Canada's History : 2020-08-01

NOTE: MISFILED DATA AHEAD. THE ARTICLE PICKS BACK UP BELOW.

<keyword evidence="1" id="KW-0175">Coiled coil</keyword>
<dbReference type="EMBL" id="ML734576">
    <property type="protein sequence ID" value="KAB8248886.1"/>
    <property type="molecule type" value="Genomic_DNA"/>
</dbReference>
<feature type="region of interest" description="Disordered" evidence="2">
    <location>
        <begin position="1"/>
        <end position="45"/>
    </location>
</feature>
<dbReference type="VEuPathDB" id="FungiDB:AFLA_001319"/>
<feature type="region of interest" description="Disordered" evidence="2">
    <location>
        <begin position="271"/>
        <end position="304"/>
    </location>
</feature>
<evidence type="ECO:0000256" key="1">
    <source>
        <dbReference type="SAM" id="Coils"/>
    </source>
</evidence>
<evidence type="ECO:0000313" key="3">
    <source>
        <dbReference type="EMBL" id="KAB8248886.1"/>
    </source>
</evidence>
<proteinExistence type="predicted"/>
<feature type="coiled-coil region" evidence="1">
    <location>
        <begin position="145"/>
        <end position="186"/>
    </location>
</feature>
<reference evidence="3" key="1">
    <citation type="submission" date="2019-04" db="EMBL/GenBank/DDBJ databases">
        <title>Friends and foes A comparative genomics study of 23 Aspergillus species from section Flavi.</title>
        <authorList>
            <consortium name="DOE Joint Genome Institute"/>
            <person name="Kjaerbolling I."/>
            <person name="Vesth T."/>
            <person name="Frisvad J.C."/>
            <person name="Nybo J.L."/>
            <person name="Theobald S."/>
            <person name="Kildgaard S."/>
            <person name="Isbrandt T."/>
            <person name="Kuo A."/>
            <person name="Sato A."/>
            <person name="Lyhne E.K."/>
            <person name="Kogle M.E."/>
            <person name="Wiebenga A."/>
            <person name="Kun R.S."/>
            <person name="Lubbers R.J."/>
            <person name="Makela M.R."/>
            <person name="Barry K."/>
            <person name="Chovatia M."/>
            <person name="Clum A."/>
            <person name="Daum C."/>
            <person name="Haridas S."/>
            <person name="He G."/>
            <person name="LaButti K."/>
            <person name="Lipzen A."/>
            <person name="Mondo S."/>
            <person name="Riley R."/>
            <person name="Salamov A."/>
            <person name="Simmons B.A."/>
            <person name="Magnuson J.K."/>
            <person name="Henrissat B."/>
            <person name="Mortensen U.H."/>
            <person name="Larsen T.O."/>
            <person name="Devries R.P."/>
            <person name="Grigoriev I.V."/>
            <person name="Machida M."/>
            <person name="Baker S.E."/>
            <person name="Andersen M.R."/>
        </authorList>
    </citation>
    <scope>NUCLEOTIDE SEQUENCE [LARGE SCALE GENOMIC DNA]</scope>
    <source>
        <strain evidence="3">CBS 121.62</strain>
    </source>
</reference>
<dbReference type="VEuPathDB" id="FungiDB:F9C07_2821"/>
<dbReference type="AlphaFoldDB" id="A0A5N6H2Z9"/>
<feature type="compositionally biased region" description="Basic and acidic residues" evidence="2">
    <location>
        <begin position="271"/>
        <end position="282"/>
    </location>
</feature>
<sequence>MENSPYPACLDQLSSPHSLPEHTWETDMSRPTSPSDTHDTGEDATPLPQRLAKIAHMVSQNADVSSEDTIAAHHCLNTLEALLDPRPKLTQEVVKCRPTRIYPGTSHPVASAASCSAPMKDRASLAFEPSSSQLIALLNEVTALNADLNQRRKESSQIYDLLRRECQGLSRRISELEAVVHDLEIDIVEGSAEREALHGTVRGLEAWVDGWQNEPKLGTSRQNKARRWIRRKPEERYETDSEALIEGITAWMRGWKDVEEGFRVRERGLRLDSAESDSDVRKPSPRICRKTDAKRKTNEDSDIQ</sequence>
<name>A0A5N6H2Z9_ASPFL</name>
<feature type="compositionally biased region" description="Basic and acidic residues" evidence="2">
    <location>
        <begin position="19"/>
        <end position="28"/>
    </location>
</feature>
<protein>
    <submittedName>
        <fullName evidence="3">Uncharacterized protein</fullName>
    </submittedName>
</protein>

DESTINATIO­NS Nature’s endless splendour Amid the stunning beauty of Saskatchew­an’s Grasslands National Park, thousands of years of human history are just a recent blip. by Nancy Payne W e thought we knew peace and quiet — after all, the four children in my family grew up roaming unsupervis­ed on our eighty-hectare farm in central Ontario. Two sisters now live in British Columbia, while my brother and I have settled not far from the home farm. Our trip to southweste­rn Saskatchew­an was the first time we’d travelled together, and we opted to meet in the middle of the country to celebrate the youngest of us entering her fifties. As kids we picked wildflower­s and built little fires for roasting wieners, while in winter we hiked up and screamed down our own private toboggan hill at the back of the farm. But this — this is new. An easy four-kilometre hike has taken us to a place where the view of waving grasses and valleys carved by glacial melt extends dozens of kilometres to meet the endless blue sky and its fluffy clouds. The sign at the trailhead had urged us simply to enjoy the experience of the walk itself, rather than powering along to get to the end. So we amble along, noting unfamiliar flowers and rocks, and even cacti. The quiet is almost complete; there’s just wind and birdsong. The peace sinks into your bones. Grasslands National Park makes you realize how very small you are, and how very vast and almost completely unchanged this ancient landscape is. Sure, we’ve passed tidy working ranches as well as a few other visitors and Parks Canada vehicles on the gravel Ecotour route through the park’s west block. We notice a stone foundation and a portion of collapsed roof, which are all that’s left of one settler family’s ambitions. We pull out at several of the suggested stops, admiring a lone bison from a distance and a zillion hilarious prairie dogs from much closer. We stop for longer at the site legendary rancher Walt Larson once called home. We try tossing a lasso over a sawhorse with fake horns attached, and we discover, unsurprisi­ngly, that our Ontario farm experience slinging hay and herding cattle does not mean we’re skilled with a rope. A short trail leads to the site of a barn Larson dug into the land that rises away from the Frenchman River; the shelter reminds me of the make-do ingenuity of every farmer I’ve ever known. A little farther along the drive back to our accommodat­ion in the village of Val Marie, we pull over again. Just a few kilometres from the Larson homestead, this site’s human story dates back thousands more years. And, like so much of what we’ve seen today, the discoverie­s are especially meaningful precisely because they’re so easy to miss. (As one of my B.C. sisters muses, where she lives the mountainou­s scenery looms skyward; here in southweste­rn Saskatchew­an the breathtaki­ng river valleys and badlands stretch so that if you’re not paying attention you won’t see them at all.) down, 47 AUGUST–SEPTEMBER 2020 CANADASHIS­TORY.CA